Linear Technology’s 1.5-A LT3081 low-dropout (LDO) linear regulator targets industrial applications (Fig. 1). Today’s designers already have a plethora of switching regulator options, but Linear CTO Bob Dobkin says that the LT3081’s unique characteristics would allow volume sales at high margins. It costs $2.60 in lots of 1000, while DigiKey will sell you a single LM317—the seminal linear voltage regulator, which Dobkin invented with Bob Widlar—for half a buck.
The LT3081’s input voltage can range from 1.2 to 40 V, and its line and load regulation is better than 2 mV, independent of output voltage. Internal protection circuitry includes reverse-battery and reverse-current protection, current limiting, and thermal limiting. Also, the LDO does not require capacitors on the input or output.
Uniquely, the LT3081 combines the ability to run multiple devices in parallel (for heat-spreading on a circuit board) with an extended safe operating area, thanks to a pnp voltage-follower pass transistor and analog outputs that allow continuous temperature and current monitoring. Also uncommon, if not unique, the device doesn’t rely on a voltage reference. Instead, it has an internal 50-μA precision current source, driving an external output-voltage setting precision resistor.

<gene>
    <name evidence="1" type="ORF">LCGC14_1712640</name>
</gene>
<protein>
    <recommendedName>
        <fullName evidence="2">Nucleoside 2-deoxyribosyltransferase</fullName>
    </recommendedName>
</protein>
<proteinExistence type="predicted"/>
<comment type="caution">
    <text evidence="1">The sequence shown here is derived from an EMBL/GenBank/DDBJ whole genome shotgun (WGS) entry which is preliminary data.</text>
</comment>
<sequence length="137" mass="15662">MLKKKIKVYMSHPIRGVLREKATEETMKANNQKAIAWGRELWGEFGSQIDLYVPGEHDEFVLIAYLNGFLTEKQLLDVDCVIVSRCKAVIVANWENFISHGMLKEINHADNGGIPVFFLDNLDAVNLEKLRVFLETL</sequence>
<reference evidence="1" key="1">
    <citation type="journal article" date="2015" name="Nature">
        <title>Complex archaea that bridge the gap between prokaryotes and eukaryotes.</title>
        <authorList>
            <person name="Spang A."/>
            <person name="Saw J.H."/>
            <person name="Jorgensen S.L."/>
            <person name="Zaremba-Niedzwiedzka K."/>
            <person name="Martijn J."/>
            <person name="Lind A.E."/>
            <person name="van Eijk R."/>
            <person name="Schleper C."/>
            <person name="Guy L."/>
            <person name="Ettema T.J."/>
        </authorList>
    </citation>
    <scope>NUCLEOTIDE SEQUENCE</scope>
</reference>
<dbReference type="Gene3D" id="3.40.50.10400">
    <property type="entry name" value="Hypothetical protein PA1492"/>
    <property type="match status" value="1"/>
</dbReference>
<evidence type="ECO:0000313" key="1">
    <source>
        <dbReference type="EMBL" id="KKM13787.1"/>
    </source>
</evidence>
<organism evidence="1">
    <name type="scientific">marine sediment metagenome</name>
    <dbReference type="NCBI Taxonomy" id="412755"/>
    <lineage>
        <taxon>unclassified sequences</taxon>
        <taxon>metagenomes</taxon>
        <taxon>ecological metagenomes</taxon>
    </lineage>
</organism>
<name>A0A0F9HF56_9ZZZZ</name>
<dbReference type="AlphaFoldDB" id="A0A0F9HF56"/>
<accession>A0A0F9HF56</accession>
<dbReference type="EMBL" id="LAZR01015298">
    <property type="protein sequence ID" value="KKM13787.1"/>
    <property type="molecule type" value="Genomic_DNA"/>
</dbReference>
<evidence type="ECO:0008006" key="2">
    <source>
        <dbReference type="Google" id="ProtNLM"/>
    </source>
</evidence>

Linear’s LT3080, which came out a few years ago, was the company’s first part to use this architecture, although it used an npn voltage-follower pass transistor and lacked many of the of the LT3081’s features. It enabled the use of multiple devices in parallel to spread the heat from the power being dissipated in the pass devices, making it popular enough to inspire the LT3081.
The npn pass transistor in the LT3080, however, limited the safe operating area (SOA) because, with an npn, secondary breakdown occurs at high operating voltages. So, the LT3081 uses a pnp device with current foldback, expanding the SOA considerably (Fig. 2). “In the LT3081, you can put an amp through it at 20 V,” Dobkin said.
The chip’s current-monitor output allows designers to compensate for line resistance in the path between the regulator and the circuit being powered. Given knowledge of the line resistance, the current monitor output can be fed to the “set” resistors so the regulator will increase its output voltage as the current draw increases. The voltage at the input of the driven device then will remain constant. Linear introduced a standalone part that would accomplish that function last year. Now, the 3081 integrates that capability.
Even today, as Dobkin asserts, linear regulators aren’t necessarily jellybean parts.